• William R. Corcoran, Ph.D.,P.E.
              What is the extent? How many more government agencies are hiding safety data? http://www.nytimes.com/2009/04/25/us/25birds.html?th&emc=th The DOT Secretary
              Message 6 of 6 , Apr 25 3:56 AM
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                What is the extent?

                How many more government agencies are hiding safety data?

                http://www.nytimes.com/2009/04/25/us/25birds.html?th&emc=th


                The DOT Secretary LaHood said, "Public disclosure is our job."

                There's always some XXX that doesn't get the word?

                Do you see concealment of safety data in your industry?


                --- In Root_Cause_State_of_the_Practice@yahoogroups.com, "William R. Corcoran, Ph.D.,P.E." <William.R.Corcoran@...> wrote:
                >
                > Is the FAA tolerating Russian Roulette?
                >
                > FAA: bird strikes more than double at big airports
                >
                > http://news.yahoo.com/s/ap/20090424/ap_on_go_ot/us_faa_bird_strikes
                >
                >
                > --- In Root_Cause_State_of_the_Practice@yahoogroups.com, "Salot, William" <william.salot@> wrote:
                > >
                > > Larry D and Bill C,
                > >
                > >
                > >
                > > I would call Larry's new category "land mines". If you are unaware of
                > > them, or even if you are aware and try to avoid them, you can still step
                > > on one.
                > >
                > >
                > >
                > > Bill Salot
                > >
                > > ________________________________
                > >
                > > From: Root_Cause_State_of_the_Practice@yahoogroups.com
                > > [mailto:Root_Cause_State_of_the_Practice@yahoogroups.com] On Behalf Of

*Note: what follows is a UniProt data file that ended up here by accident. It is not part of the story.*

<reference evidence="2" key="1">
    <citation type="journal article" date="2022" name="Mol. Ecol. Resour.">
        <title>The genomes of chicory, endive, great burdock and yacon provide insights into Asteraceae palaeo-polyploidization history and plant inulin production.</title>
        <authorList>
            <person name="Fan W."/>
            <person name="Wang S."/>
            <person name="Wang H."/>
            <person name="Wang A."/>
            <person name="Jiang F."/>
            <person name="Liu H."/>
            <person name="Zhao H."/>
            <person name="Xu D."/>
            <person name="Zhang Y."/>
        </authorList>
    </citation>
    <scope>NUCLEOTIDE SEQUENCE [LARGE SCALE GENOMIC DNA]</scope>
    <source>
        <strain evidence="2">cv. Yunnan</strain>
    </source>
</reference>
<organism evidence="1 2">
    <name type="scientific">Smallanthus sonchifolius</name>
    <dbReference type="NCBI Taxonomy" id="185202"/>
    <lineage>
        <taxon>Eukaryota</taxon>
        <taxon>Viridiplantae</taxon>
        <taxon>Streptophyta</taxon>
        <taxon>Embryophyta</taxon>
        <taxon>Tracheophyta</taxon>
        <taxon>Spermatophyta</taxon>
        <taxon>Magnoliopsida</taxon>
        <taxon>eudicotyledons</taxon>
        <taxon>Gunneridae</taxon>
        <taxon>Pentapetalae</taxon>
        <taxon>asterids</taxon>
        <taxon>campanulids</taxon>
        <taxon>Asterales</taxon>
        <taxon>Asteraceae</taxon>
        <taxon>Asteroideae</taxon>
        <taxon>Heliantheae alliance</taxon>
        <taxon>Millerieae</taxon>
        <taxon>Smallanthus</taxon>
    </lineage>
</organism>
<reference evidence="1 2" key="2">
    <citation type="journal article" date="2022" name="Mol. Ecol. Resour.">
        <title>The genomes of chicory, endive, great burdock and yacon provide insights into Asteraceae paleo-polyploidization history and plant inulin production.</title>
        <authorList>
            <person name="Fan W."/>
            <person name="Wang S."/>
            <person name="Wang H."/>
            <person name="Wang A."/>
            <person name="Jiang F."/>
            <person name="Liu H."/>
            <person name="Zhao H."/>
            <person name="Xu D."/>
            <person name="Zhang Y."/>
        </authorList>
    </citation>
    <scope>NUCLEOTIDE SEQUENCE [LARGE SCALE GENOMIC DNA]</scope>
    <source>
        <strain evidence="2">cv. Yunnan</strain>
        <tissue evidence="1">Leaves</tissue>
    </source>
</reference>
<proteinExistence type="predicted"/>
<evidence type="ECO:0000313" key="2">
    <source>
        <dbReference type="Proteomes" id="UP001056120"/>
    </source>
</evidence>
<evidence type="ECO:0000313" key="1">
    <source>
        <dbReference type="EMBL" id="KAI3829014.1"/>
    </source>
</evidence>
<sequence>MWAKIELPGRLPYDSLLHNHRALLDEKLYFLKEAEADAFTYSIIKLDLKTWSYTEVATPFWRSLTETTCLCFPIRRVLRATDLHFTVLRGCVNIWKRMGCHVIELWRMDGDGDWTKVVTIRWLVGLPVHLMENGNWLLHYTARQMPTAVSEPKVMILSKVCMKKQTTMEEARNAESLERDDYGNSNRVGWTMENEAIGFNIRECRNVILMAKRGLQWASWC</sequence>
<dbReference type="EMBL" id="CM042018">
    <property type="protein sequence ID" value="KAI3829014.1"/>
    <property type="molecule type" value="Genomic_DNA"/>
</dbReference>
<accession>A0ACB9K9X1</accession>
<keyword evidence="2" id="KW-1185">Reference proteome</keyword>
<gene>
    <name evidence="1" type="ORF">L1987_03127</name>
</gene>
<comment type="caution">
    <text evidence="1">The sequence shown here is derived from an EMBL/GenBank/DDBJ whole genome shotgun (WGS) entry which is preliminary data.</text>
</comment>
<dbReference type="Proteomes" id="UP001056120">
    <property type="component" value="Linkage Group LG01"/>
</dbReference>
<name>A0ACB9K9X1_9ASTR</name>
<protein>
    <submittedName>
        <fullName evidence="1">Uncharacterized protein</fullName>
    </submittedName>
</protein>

> > Lawrence B. Durham
                > > Sent: Tuesday, February 03, 2009 1:59 PM
                > > To: Root_Cause_State_of_the_Practice@yahoogroups.com
                > > Subject: RE: [Root_Cause_State_of_the_Practice] All Accidents are Like
                > > the Following:
                > >
                > >
                > >
                > > Bill,
                > >
                > >
                > >
                > > My mathematics background causes me to have to respectfully disagree
                > > with your semantic restriction of all accidents into these three
                > > categories. In the first place, mathematicians are very reluctant to say
                > > "always" or "never" without a rigorous proof of the postulated theorem.
                > > Secondly, a single counter-example can disprove a theorem. In that
                > > regard, I contend that the following two examples would not fit into any
                > > one of the three postulated categories:
                > >
                > >
                > >
                > > 1. Falling on "black ice" on an asphalt parking lot when one had never
                > > before been in such conditions or even known what "black ice" was.
                > >
                > > 2. Falling off the back of a lift-gate truck when the lift-gate was
                > > lowered without notice to the worker removing material from the
                > > lift-gate into the truck. Again, the worker had never even been around
                > > such equipment before the incident.
                > >
                > >
                > >